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Vacation rental operators file suit against the city

Gordon Y.K. Pang
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View of the dining area of a vacation rental home in Portlock.

The Hawaii Vacation Rental Owners Association filed a lawsuit in U.S. District Court today against the city over its new law prohibiting advertising of unpermitted short-term vacation rentals.

Greg Kugle, attorney for the group also known as the Kokua Coalition, said in a press release that Ordinance 19-18 is unconstitutional because it violates rights guaranteed regarding illegal search and seizure, due process, property, privacy and free speech.

The sections of the ordinance that went into effect today make it illegal for property owners to advertise unpermitted short-term rentals on the online sites of giant advertising platform companies like Airbnb and VRBO, or any other media. The new law also upped the fine for operating or advertising an illegal rental to a maximum of $10,000 a day from the previous maximum $1,000 a day.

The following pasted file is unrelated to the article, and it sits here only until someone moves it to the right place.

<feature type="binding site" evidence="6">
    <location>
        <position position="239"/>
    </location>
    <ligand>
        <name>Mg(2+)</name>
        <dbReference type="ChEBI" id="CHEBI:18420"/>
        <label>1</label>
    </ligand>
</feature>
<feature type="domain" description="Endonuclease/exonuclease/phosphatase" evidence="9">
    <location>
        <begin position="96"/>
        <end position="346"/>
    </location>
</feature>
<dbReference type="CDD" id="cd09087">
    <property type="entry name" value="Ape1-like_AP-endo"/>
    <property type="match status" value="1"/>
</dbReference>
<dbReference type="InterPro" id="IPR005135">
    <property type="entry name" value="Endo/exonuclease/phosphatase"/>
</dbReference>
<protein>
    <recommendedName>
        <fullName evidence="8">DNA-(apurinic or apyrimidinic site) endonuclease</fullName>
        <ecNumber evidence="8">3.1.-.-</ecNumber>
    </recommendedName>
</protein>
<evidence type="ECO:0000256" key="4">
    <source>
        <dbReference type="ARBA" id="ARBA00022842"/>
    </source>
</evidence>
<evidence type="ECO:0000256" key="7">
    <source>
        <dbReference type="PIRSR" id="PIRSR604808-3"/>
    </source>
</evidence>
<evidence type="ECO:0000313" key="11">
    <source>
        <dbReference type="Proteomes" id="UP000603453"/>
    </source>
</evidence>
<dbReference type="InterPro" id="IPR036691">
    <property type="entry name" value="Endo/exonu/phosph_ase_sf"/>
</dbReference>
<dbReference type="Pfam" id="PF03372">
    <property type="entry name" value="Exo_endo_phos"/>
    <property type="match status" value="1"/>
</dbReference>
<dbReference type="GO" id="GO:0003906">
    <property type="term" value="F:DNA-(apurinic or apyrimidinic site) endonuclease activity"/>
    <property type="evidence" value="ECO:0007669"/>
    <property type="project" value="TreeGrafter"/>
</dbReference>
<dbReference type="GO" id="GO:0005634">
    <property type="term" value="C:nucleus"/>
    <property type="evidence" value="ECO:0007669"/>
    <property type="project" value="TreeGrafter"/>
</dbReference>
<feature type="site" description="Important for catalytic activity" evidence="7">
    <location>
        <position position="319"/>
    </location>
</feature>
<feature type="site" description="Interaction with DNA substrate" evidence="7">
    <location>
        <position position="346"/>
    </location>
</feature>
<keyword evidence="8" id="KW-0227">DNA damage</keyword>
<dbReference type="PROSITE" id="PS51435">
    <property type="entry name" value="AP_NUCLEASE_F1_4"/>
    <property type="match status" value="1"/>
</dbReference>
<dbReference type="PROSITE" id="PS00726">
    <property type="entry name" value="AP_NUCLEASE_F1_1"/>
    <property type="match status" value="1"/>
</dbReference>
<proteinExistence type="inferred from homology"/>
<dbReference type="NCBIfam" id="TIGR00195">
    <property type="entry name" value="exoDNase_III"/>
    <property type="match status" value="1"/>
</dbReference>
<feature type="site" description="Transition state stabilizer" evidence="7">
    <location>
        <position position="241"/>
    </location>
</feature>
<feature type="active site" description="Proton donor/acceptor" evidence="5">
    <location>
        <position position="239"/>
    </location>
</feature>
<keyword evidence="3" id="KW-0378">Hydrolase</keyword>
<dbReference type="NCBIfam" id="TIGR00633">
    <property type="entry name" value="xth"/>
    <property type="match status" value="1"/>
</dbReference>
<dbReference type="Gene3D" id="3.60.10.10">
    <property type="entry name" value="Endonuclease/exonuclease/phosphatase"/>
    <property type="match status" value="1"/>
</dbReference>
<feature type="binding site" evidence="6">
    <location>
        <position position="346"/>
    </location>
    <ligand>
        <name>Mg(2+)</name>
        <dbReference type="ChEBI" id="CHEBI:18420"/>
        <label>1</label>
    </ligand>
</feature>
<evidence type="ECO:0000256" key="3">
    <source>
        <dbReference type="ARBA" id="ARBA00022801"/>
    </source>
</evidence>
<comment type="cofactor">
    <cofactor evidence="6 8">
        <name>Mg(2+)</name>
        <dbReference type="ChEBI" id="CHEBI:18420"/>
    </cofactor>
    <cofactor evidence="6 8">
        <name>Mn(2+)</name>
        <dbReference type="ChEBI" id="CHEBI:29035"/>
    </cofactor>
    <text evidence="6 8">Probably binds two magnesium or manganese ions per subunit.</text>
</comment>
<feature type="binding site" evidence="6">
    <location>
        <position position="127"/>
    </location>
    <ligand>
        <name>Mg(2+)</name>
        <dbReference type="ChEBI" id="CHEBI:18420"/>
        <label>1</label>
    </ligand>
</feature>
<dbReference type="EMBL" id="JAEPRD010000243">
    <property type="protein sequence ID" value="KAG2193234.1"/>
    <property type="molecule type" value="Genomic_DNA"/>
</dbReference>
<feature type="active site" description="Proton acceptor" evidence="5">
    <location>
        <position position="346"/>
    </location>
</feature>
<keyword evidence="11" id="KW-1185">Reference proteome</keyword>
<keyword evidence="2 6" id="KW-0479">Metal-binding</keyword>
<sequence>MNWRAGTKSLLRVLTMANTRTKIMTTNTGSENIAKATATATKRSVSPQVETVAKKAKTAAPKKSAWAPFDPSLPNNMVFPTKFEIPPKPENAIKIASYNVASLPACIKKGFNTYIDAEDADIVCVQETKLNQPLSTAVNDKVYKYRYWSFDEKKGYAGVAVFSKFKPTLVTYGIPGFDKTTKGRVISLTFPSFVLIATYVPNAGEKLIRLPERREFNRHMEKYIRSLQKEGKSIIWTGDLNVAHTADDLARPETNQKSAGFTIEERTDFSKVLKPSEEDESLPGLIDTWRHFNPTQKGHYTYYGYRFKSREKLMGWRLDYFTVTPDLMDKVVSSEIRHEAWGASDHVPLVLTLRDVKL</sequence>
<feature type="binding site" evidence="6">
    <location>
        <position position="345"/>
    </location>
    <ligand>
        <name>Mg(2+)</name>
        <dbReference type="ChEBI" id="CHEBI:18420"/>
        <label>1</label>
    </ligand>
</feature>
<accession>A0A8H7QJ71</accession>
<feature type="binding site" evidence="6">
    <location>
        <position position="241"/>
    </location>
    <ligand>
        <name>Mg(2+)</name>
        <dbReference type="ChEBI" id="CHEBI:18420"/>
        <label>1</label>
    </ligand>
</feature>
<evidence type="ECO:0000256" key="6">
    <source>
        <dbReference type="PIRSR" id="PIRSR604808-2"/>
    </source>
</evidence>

“The City Council rushed through a flawed, unfair and illegal bill, and in its haste to crack down, (the Department of Planning and Permitting) has released illegal rules which violate the rights of the owners of legal rentals,” Kugle said.

Kugle said that HVROA was filing the lawsuit “on behalf of itself, its members and all other Oahu property owners who seek to rent their properties to guests in a way that has been perfectly legal for thirty years.”

The lawsuit seeks a temporary restraining order to stop the city from “flawed and heavy-handed enforcement” of the ordinance, he said.

The Kokua Coalition, with Kugle as their attorney, last year filed a lawsuit against the city arguing that a rental agreement of 30 days, even if a renter stays for only a few weeks or days, is allowable, so long as the renter has exclusive right to stay up to 30 days.

A settlement agreement was reached with the city — and approved by a federal judge — allowing for the 30-day rental agreements.

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